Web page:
The time it was about Wilde Child

Posted April 9, 2021 by Stacee in Interviews | 0 Comments

When I got the email with the opportunity to interview Eloisa James for her new release, Wilde Child, I couldn’t respond fast enough.  I have loved this series from the beginning and this book was absolutely fantastic and exactly what I wanted to read.

Before we get to Eloisa’s answers, let’s check out the book!

Title: Wilde Child (The Wildes of Lindow Castle #6)
Author: Eloisa James
Pages: 304
Pub Date: March 30, 2021
Publisher: Avon Books
Find it: HC | Indiebound | Bookshop | Goodreads

He wants a prim and proper duchess, not the Wildest of the Wildes!

Already notorious for the golden hair that proves her mother’s infidelity, Lady Joan can’t seem to avoid scandals, but her latest escapade may finally ruin her: she’s determined to perform the title role of a prince—in breeches, naturally.

She has the perfect model for an aristocratic male in mind: Thaddeus Erskine Shaw, Viscount Greywick, a man who scorned the very idea of marrying her.

Not that Joan would want such a dubious honor, of course.

For years, Thaddeus has avoided the one Wilde who shakes his composure, but he’s horrified when he grasps the danger Joan’s putting herself in. Staring into her defiant eyes, he makes the grim vow that he’ll keep her safe.

He strikes a bargain: after one performance, the lady must return to her father’s castle and marry one of three gentlemen whom he deems acceptable.

Not including him, of course.

Sounds good, right?

1. Please give the elevator pitch for Wilde Child.

Joan is wild — illegitimate, gorgeous, and scandalous. She wants to play Hamlet, in breeches, on the public stage.  Thaddeus is NOT wild. Probably the most uptight duke in all the British Isles, he couldn’t possibly marry Joan, but he doesn’t want to see her ruined, either. So he settles for scolding (and kissing).

2. Why do you love Joan and Thaddeus and why should readers root for them?

We’ve all read stories about women (and men) who are devastated by their own illegitimacy. Joan isn’t, even though her mother ran away with her lover (Joan’s father) when she was a baby. She knows she’s loved and she’s confident in herself. She’s not afraid of scandal. Thaddeus, on the other hand, has an acute sense of how important vows are: his father left his mother in a burst of publicity when he was a boy. He knows how illegitimacy and scandal can scar a family.  They are perfectly mismatched, and I’m enormously fond of both of them.

3. When you were setting up the storyline for Joan, were there any plot points that you immediately knew you wanted to include?

I wanted to write a breeches part, so called, in which the heroine dresses as a boy. From Shakespeare to Georgette Heyer, it’s a hilarious plot point. I think we all need to laugh more during the pandemic.

4. Were there any weird things you googled while researching?

Snakes. Oh, and who is allowed to wear ermine.

5. Without spoilers, which scene was your favorite to write?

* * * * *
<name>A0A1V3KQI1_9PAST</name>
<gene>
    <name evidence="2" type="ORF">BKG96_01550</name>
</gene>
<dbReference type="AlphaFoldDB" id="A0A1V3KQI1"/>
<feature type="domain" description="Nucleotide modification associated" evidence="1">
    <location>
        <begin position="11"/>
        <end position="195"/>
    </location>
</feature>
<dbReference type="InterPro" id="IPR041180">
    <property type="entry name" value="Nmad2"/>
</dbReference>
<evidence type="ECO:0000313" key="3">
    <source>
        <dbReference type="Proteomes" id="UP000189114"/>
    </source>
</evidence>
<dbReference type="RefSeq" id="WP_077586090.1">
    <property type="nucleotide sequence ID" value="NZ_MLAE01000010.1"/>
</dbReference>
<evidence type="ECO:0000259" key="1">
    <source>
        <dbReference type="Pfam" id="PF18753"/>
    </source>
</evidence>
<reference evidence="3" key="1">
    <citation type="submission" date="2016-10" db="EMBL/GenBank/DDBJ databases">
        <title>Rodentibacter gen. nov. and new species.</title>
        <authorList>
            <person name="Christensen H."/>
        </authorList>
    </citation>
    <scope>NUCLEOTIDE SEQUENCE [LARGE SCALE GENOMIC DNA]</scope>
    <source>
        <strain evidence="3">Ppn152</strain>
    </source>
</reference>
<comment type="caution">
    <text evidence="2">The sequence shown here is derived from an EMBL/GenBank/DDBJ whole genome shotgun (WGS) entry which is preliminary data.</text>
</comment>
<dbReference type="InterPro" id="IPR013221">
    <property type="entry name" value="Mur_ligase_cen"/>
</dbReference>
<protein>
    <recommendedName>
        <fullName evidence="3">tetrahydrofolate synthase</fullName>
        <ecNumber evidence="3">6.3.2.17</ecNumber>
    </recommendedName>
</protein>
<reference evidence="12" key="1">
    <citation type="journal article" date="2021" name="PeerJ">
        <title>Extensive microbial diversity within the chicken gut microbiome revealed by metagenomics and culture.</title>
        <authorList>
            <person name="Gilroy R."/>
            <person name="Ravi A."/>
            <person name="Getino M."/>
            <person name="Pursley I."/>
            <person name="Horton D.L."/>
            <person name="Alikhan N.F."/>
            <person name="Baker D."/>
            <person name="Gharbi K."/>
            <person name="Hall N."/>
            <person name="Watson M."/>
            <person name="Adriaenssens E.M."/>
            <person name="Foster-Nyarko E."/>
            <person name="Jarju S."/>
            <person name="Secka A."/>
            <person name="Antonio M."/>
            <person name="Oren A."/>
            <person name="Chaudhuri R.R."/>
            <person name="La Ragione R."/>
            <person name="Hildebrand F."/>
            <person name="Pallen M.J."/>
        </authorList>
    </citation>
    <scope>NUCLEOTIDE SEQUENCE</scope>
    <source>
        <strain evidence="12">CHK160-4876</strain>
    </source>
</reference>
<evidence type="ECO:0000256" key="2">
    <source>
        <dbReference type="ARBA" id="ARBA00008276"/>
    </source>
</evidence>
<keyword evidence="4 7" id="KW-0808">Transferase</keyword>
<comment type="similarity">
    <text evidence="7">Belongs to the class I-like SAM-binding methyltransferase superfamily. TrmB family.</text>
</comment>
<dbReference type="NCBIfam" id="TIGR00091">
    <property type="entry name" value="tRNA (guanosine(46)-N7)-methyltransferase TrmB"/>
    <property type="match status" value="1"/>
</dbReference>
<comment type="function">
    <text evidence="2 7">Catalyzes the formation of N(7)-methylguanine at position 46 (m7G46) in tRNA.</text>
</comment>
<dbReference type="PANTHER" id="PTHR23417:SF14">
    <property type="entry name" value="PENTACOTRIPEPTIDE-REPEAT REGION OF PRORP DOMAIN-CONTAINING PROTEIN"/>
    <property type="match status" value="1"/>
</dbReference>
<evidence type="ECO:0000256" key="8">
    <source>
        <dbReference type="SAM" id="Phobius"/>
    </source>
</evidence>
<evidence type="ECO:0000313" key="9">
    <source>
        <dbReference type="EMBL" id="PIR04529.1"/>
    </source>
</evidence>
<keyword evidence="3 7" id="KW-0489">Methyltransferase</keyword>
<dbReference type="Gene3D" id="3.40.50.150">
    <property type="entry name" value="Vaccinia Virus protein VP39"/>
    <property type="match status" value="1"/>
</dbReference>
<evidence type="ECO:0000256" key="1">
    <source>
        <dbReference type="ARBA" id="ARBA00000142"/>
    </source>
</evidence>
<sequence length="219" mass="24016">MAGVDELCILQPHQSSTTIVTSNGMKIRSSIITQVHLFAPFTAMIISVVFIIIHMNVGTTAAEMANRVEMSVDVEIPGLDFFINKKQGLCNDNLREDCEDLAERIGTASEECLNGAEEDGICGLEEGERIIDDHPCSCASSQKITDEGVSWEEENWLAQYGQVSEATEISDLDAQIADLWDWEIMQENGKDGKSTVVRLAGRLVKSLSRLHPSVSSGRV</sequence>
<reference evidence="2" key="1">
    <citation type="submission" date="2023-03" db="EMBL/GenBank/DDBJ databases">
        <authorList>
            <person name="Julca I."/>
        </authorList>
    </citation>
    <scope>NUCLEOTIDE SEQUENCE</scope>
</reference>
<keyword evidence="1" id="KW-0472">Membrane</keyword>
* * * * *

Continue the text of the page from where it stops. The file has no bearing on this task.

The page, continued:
The scene in which Thaddeus’s father is carried into a dinner party on a stretcher, cloaked in white silk and ermine.  The scenes in which Thaddeus teaches Joan how to fence are a close second. And I have to say, I adore the Epilogue.

Speed(ish) round:

1. You find out you’re being published for the first time. Describe the next 5 minutes.

I remember it very clearly: I grabbed my baby son and ran around the room screaming.

2. What 3 things would you take to a desert island?

Penicillin, a stuffed eReader, and lots of sunblock.

3. You can only read one book for the rest of your life. What is it?

The collected works of Shakespeare

4. What is the one thing about publishing you wish someone would have told you?

That we all fail. You keep thinking that if only X would happen, you would feel as if you had really succeeded. But failure is part of life. I would also tell myself to stop reading Amazon reviews about 10 years before I did.

5. You wake up and discover that you are Bella in Twilight.  You know how it plays out.  What do you do differently?

I’m actually not entirely sure how it ends: she has a baby with the vampire, right? And the werewolf creepily imprints on her baby daughter? I’d leave that creepy town and run away to Paris.


Eloisa James is a New York Times bestselling author of historical romance novels who has published over 30 books, translated in 26 languages, with sales worldwide of 7 million. Eloisa’s “double life” fascinates people, since as Mary Bly, she’s a Shakespeare scholar and Chair of the English Department at Fordham University. An example: Eloisa wrote the New York Times bestselling memoir, Paris in Love, about the year her family spent in France, and Mary wrote Lizzie and Dante, a contemporary novel about a Shakespeare professor, that will be published by Random House in 2021. She lives in New York City and Florence, Italy. website | instagram | facebook


Huge thanks to Avon for the invite and to Elosia for taking the time.  Wilde Child is out now and the buy links are above.

Have you read this series? Do you plan to?

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